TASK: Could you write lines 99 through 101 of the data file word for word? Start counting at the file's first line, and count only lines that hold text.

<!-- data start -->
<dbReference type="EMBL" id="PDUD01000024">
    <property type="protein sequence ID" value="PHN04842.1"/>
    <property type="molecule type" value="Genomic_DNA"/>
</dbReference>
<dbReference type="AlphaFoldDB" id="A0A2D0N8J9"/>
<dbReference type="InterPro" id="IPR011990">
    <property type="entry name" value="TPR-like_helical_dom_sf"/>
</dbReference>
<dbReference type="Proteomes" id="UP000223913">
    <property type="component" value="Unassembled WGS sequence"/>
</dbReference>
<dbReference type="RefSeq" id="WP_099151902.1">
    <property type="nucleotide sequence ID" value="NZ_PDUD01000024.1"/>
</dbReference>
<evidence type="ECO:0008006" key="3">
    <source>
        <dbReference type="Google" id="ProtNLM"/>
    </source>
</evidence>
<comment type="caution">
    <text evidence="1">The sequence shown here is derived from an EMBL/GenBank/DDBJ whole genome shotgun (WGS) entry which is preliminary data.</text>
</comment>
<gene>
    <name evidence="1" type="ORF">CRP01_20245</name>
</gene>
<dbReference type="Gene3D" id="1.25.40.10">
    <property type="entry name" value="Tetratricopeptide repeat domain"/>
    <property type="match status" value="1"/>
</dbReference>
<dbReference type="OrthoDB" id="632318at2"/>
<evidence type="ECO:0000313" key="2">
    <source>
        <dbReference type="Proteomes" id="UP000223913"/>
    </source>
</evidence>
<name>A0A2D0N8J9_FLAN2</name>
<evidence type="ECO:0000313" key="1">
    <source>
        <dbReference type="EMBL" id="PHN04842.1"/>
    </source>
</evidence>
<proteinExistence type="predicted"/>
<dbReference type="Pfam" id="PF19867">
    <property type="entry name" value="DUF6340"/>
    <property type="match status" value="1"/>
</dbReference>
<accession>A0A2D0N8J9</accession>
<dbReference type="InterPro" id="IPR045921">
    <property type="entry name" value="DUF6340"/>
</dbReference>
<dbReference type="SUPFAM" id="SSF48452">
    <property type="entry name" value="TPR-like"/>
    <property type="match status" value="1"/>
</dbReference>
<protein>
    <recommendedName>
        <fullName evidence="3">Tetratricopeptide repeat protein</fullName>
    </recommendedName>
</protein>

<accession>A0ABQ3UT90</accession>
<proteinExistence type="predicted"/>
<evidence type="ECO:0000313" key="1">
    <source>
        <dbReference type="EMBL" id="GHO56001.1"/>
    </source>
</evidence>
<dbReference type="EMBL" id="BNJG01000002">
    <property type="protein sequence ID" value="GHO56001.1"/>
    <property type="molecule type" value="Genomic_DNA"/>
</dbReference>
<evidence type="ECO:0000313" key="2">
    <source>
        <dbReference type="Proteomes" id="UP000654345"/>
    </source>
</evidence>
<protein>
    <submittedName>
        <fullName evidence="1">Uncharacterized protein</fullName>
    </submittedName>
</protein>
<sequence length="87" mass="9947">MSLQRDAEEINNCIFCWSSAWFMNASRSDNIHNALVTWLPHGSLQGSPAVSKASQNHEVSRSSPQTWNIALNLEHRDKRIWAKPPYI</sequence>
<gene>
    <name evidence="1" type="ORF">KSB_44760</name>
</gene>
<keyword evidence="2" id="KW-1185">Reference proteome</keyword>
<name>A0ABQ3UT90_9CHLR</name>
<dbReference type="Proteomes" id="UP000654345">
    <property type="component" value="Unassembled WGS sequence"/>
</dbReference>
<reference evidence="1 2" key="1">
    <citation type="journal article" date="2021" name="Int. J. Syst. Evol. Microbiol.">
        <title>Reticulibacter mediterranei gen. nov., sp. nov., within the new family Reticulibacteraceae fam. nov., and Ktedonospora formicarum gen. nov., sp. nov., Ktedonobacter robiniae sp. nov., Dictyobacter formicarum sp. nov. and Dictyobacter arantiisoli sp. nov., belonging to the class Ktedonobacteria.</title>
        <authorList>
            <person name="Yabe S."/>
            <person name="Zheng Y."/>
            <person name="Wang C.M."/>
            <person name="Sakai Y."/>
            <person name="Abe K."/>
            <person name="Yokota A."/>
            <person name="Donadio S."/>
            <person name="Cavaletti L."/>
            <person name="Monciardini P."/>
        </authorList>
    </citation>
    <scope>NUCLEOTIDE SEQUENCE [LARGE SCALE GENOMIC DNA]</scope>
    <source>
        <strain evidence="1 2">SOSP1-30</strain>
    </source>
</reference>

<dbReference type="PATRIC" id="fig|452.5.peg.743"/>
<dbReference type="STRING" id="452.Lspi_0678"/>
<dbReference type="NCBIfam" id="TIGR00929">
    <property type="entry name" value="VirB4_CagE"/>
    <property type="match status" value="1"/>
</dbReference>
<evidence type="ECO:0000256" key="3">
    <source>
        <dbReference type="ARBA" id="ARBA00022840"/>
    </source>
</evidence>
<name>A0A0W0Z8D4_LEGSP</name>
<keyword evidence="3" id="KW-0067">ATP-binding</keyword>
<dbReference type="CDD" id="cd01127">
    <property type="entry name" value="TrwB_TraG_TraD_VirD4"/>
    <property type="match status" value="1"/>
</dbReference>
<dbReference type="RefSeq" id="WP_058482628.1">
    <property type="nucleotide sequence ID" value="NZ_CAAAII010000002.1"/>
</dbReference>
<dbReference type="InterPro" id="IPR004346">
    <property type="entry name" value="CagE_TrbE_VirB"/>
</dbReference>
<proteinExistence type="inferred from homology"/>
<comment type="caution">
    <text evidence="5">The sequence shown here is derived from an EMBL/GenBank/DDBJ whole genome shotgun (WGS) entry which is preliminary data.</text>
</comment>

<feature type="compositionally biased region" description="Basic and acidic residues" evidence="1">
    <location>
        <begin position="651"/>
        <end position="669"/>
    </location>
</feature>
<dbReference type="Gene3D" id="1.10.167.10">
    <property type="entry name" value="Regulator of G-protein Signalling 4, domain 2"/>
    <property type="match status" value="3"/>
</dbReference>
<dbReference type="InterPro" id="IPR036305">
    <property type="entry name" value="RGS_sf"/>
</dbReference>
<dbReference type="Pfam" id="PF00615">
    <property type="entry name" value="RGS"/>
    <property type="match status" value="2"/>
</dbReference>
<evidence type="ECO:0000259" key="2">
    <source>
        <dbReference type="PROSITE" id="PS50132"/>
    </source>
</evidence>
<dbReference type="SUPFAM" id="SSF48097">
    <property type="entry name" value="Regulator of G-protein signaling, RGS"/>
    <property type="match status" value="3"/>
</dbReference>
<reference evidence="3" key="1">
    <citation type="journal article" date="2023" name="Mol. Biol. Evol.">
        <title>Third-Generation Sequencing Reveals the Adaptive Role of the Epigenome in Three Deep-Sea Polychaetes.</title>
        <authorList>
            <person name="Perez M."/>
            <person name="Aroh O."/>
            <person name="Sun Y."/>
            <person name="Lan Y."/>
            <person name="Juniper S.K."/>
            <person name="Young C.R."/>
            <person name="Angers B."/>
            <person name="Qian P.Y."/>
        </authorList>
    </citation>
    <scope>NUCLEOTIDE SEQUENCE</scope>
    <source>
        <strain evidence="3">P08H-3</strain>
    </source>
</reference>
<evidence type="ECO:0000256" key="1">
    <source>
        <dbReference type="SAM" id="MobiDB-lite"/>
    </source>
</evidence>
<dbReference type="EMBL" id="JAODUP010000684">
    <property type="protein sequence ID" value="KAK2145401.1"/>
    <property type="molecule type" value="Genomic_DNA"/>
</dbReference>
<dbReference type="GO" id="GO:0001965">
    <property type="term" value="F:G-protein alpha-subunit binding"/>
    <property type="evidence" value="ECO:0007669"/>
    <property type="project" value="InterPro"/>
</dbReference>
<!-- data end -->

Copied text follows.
            <person name="Yokota A."/>
            <person name="Donadio S."/>
            <person name="Cavaletti L."/>